Working in the restaurant industry in New York City in 2004, I’d recently fallen in love with scuba diving after a brief trip, during which I completed my open water certification at John Pennecamp State Park in Key Largo. After that trip, I started hanging around a tech diving shop in the East Village on my days off when I first discovered that cave diving existed.
"The current was ripping at Ginnie, man! I almost died!" Some big, tough, diver-dude was telling a group of rapt listeners gathered around him on the sales floor. He continued to regale the group with his cave-diving adventures in Florida. " Dave silted it out, and I was totally blind. I had to follow the line out. It was inSANE!" This did not sound like fun to me–it sounded stupid. I immediately lost all interest in cave diving.
A few years later, I moved to Mexico for a 6-month internship in the tiny, idyllic town of Akumal. I'd found a researcher studying coral chemistry, and it seemed like an excellent way to combine my new-found love of diving with my degree in biochemistry and perhaps move into conservation work in the future. Upon my arrival, I received information that the internship had been canceled, and the non-profit organization had failed to communicate this to anyone.led to communicate this to anyone.
At a loss as to what to do for the next six months, I decided to regroup and complete my divemaster internship with a local shop. I worked at the desk doing sales in exchange for dives, and the shop decided I must join one of their guides on a guided cenote cavern dive, as I needed to know what I was selling. Knowing I would hate cavern diving and have no desire to ever consider cave diving, I was dragged along with a group.
My first cenote dive was at Dos Ojos, and the moment I dropped below the surface, my life changed. A clear, blue tunnel twisted off into the distance. Sparkling white sand covered the floor of the cavern, thin, delicate stalactites adorned the ceiling, and massive columns rose like trees around me. Almost out of sight, I saw two cave divers in doubles swimming off into a dark hole. What was around that corner? Where were they going? I needed to know.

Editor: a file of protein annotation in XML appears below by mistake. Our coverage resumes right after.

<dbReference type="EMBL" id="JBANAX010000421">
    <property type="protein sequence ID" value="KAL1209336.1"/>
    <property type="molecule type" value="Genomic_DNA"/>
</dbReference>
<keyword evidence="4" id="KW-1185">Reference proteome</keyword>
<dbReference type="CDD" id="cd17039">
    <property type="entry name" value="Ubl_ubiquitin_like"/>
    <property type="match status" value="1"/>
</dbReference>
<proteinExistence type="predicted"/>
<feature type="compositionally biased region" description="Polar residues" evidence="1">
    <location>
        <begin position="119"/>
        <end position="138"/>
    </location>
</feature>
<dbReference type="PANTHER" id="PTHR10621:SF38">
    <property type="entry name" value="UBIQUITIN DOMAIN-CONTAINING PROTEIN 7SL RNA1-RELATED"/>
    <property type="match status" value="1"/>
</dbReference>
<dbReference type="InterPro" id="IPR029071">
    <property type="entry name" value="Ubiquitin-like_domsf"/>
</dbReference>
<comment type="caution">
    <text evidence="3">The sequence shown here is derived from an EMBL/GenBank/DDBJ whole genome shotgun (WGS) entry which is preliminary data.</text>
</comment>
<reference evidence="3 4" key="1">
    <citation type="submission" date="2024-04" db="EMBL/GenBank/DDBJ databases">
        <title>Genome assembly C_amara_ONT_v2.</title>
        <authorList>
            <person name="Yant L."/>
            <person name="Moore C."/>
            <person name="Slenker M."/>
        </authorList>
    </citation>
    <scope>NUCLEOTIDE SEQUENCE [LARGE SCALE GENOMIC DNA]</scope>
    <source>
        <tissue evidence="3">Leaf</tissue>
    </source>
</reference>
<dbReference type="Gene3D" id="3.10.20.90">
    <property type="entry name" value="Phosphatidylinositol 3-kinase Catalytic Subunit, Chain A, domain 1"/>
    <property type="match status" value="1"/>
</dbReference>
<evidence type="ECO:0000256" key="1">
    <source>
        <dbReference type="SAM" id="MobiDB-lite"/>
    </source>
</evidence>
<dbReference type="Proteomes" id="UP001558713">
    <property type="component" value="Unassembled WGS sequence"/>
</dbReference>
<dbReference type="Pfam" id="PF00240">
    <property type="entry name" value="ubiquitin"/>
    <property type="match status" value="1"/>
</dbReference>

I surfaced from my first cavern dive inspired. "I am going to be a cave diver!" I proclaimed. "I want to explore new caves! I want to teach cave diving! I want to have a cave diving shop!"
"Sure you will," the guide told me, observing my 4'11" frame. "You know you will have to carry double tanks, right?" I didn't care. I spent the first five years of my cave diving career dragging around tanks that weighed more than me.
As it became accepted, I moved to sidemount. I became an open-water instructor, started guiding cave divers, and slowly moved to become a cave diving instructor. I met my exploration buddy Vincent Rouquette-Cathala in 2008, and together, we've mapped more than 100km of previously unexplored caves. In 2016, we opened Under the Jungle, our cave and technical diving center, and we both became instructor trainers. In 2018, my friend Luca gave me his old Sony A7S camera, and I fell in love with underwater photography and videography. They inducted me into the Woman Diver's Hall of Fame in 2020.
Now, with almost 20 years in Mexico, I am shocked at how time has flown and how much has happened. I've seen significant changes in my adopted country, some good and some bad. Perhaps the most concerning thing is the pace of touristic development–with houses, hotels, and even a train going in with little planning and no environmental impact studies. While it's not the entire solution, I do feel that photography and videography can be tools to show land owners and locals who do not dive into the beauty of the caves that lay just under their feet and hopefully inspire them to conserve it.